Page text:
UK Minister for Europe Sir Alan Duncan has reiterated his country’s opposition to Turkish drilling in the island’s exclusive economic zone (EEZ).
Responding to a National Federation of Cypriots in the UK open letter regarding Turkey’s incursion into the EEZ, the minister said he had raised the issue with the Turkish Ambassador in London, and the British Ambassador in Ankara had also engaged with the Turkish Foreign Ministry, to urge de-escalation.
“We have been clear both publicly and privately that we oppose their plans to drill,” he said, urging “dialogue, in accordance with International law” to be used, not “force, militarisation or coercion”.
Federation head Christos Karaolis wrote to the minister following his response to an oral question by MP Bambos Charalambous on May 14 urging the UK Government to clearly condemn Turkey’s action; call on Turkey to remove its drilling vessels and warships from the Republic of Cyprus’ EEZ and; take action to ensure that this happened.
The minister went on to reaffirm the position of the UK Government that it recognises the sovereign right of the Republic of Cyprus to exploit its oil and gas.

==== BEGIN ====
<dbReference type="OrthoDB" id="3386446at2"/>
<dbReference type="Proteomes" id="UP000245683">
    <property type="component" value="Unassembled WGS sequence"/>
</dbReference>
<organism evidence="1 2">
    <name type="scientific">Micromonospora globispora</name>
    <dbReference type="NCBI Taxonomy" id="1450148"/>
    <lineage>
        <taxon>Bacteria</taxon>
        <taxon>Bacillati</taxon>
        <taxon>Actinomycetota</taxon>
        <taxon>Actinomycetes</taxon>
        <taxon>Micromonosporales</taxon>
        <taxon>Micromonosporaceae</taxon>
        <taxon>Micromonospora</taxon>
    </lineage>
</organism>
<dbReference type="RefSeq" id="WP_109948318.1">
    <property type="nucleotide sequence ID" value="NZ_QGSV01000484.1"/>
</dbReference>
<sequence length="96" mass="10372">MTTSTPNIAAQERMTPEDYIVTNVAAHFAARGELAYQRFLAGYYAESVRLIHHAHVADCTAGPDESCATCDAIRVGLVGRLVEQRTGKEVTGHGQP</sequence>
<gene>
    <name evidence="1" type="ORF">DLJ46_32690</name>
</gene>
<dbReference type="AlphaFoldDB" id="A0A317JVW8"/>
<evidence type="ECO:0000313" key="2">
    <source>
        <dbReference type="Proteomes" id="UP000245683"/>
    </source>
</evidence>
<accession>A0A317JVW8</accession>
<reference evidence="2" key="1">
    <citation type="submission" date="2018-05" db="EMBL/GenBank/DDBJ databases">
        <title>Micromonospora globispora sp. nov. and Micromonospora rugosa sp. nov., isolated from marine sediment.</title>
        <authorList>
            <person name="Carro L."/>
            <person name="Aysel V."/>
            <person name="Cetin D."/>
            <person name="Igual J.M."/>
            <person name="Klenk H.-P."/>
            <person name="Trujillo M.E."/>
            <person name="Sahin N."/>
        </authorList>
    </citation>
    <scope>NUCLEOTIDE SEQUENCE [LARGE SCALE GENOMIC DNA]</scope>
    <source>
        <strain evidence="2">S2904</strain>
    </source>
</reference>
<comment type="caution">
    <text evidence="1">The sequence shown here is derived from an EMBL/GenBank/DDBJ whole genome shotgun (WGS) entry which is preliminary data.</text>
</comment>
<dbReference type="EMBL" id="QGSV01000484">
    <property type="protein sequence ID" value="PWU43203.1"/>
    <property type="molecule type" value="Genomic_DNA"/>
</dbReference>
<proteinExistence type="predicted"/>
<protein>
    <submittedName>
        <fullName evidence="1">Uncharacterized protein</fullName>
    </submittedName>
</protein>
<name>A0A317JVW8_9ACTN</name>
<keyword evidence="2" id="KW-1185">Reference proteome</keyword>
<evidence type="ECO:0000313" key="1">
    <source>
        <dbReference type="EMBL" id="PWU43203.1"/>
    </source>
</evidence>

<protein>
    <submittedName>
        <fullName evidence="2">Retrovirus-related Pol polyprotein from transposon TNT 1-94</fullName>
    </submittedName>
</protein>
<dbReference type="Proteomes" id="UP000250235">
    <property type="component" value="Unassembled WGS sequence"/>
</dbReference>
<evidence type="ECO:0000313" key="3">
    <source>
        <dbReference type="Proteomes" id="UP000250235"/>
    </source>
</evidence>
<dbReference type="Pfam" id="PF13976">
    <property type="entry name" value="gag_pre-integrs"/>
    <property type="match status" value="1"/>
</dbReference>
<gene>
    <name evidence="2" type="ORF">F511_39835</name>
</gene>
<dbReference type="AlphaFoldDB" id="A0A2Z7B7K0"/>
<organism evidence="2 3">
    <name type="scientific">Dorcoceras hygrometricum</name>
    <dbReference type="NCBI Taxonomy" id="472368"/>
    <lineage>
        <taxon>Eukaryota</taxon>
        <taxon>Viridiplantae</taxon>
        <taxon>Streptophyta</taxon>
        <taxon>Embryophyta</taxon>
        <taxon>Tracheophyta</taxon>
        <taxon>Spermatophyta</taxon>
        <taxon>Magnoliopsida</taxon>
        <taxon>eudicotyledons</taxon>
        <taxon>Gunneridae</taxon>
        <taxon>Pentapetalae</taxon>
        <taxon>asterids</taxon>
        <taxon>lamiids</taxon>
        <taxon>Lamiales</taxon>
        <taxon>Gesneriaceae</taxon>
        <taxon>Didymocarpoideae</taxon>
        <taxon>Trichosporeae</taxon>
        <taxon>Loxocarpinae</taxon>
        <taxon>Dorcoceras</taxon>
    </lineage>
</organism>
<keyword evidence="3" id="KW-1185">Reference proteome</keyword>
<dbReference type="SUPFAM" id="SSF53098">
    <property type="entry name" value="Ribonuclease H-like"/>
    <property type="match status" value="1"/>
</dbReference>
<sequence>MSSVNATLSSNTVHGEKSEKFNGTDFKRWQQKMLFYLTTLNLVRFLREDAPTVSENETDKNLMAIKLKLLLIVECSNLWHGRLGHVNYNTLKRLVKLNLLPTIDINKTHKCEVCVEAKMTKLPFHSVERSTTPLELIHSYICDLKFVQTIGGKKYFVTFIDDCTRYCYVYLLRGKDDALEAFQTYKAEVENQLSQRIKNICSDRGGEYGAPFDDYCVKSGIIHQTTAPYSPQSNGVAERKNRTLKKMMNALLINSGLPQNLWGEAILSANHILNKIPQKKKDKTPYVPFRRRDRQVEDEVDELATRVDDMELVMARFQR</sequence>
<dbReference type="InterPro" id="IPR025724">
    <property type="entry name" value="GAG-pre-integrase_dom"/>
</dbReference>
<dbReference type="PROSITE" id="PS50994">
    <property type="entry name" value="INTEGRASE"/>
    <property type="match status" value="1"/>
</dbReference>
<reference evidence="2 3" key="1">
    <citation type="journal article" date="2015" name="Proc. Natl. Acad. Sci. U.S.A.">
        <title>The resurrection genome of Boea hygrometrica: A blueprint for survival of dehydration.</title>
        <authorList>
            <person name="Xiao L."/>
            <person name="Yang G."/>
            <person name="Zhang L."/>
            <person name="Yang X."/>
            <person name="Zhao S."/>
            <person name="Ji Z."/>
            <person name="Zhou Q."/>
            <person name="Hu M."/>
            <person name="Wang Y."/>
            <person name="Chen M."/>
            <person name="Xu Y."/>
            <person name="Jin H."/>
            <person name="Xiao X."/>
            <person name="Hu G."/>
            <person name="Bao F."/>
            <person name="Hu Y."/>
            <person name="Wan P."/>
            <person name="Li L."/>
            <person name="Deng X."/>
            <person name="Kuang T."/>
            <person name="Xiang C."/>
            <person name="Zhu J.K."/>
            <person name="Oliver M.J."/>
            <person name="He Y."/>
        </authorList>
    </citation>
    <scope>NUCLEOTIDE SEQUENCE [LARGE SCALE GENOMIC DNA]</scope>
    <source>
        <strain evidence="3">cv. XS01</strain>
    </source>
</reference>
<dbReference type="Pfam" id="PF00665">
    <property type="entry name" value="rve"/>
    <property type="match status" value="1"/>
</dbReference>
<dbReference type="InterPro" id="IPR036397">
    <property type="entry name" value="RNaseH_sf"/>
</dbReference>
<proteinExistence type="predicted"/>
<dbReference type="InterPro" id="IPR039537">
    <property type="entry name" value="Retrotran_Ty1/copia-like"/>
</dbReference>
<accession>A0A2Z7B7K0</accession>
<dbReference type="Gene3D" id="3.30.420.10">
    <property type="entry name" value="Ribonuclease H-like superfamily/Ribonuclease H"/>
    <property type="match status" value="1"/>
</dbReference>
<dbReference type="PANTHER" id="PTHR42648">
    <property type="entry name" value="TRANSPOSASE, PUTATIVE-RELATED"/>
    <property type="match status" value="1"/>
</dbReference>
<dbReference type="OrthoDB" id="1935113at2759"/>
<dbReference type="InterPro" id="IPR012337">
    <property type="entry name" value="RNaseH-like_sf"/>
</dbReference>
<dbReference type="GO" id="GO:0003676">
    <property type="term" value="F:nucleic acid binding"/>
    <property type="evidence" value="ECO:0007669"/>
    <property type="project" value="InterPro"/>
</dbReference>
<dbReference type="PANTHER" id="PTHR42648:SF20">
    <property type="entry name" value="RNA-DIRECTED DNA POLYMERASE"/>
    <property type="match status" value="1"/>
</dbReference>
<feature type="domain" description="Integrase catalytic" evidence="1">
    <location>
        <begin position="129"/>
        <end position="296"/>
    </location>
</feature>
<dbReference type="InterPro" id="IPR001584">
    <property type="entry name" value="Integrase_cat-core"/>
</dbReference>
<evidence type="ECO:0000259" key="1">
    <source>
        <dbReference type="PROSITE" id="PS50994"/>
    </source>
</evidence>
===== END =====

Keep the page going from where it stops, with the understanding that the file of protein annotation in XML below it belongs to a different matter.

In closing, Duncan highlighted the ever closer cooperation between the UK and Cyprus and said “I want to reassure the National Federation of Cypriots in the UK of the great importance the UK attaches to this enduring friendship.”
Last month, Cyprus was outraged by statements made by Duncan in the House of Commons, in which he said Cyprus’ EEZ was under dispute.
London later declined to walk back the remarks by Duncan about the ‘disputed’ maritime areas.
In a statement, the UK Foreign Office said it had called on Turkey not to drill in the area off Paphos where it has positioned its drillship Fatih “where sovereignty is under dispute.”
A clarification issued by the Foreign Office stated that the UK recognises the sovereign right of the Republic of Cyprus to exploit oil and gas in its “internationally agreed” EEZ.
But the area where Turkey is threatening to start drilling has not been delineated, therefore under the law of the sea it is considered still ‘under dispute,’ the British argued.
The drillship was stationed about 60km off Paphos.